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University researchers develop state-of-the-art diving safety equipment



An investment of € 200,000 from the Maltese Council for Science and Technology (MCST) was crucial for the creation of a collaborative project between scientists from the Department of Physics (including members of the Electromagnetism group) and the Institute of Space Science and Astronomy (ISSA) at the University of Malta, the Hyperbaric Unit at Mater Dei Hospital and private industry.

This collaboration resulted in the development of The Personal Decompression Monitor (PerDeMon), a state-of-the-art device carrying a specialized sensor that is attached to the diver to provide real-time data, which can be used to tailor the decompression program. to the individual diver to maximize safety.

The Minister for Equality, Research and Innovation, Owen Bonnici, visited the laboratories of the University of Malta, where work on this research project is taking place. Dr Bonnici met the team of researchers working on this project, led by Dr Joseph Caruana, (Department of Physics and Institute of Space Sciences and Astronomy) who showed him the latest developments of their PerDeMon project, explaining how they succeeded in finding an innovative way to link measurable physiological data and inert gas load, thus making the decompression process much safer for divers.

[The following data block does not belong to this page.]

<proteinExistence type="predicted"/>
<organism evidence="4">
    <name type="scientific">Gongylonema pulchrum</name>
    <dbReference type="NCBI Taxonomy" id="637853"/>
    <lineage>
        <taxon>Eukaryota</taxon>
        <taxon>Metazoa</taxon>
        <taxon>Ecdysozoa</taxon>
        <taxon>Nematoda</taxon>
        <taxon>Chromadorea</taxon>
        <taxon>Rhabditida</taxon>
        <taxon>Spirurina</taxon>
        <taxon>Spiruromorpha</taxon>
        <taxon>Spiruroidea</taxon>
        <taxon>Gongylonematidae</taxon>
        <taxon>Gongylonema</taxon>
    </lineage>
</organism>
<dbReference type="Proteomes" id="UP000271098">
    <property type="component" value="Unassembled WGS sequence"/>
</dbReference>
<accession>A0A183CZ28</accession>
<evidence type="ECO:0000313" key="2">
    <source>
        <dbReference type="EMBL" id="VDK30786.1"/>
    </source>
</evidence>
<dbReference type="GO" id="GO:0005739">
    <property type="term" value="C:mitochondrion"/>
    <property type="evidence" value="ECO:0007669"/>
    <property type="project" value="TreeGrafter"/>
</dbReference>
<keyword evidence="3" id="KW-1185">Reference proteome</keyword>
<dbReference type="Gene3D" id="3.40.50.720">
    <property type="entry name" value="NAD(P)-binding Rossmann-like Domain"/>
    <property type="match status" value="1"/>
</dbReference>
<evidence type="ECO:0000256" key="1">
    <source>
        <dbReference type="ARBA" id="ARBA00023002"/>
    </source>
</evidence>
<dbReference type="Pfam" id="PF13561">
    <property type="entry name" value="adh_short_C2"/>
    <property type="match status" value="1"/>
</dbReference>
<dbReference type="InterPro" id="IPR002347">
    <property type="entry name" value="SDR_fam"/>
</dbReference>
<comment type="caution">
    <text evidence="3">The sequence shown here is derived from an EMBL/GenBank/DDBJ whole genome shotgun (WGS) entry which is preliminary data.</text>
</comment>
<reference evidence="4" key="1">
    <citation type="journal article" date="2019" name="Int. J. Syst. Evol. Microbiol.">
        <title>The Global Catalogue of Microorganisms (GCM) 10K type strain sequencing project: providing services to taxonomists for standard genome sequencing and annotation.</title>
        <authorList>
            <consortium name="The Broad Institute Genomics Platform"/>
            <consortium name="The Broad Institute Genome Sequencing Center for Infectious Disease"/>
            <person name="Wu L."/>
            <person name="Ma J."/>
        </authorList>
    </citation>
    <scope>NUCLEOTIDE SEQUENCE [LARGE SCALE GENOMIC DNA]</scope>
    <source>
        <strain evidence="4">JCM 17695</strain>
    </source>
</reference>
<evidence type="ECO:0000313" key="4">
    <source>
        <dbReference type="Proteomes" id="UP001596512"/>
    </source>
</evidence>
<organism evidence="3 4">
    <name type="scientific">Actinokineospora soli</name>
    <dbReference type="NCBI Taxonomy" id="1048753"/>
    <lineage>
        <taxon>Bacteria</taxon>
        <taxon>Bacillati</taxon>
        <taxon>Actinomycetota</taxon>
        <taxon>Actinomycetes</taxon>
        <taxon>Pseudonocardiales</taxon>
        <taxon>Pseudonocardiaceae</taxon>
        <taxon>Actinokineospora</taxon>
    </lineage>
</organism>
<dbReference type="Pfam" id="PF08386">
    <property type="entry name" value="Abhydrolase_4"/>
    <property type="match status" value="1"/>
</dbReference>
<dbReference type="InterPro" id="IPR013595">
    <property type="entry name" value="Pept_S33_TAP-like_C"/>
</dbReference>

Minister Bonnici congratulated the researchers on their great achievements and said that “the government is committed to maintaining such projects, investing in the future and creating new solutions that can eventually be commercialized. Such collaborations are crucial for local research and innovation and should be encouraged and encouraged. “

Nowadays, divers keep track of time spent at given depths through a dive computer, which uses an algorithm to calculate an ascent schedule, prescribing stops at given depths to allow inert gases to slowly exit the water. solution. The specific program depends on the particular dive profile, and the process is modeled within a generalized theoretical framework that is not specific to the diver. This device will make the decompression process more personalized and therefore adapted to the particular physiological needs of the diver at that time.

The device will be extensively tested at all stages of development, with final testing envisioned in live dives, where a prototype will be tested and validated in tandem with a commercial decompression computer.


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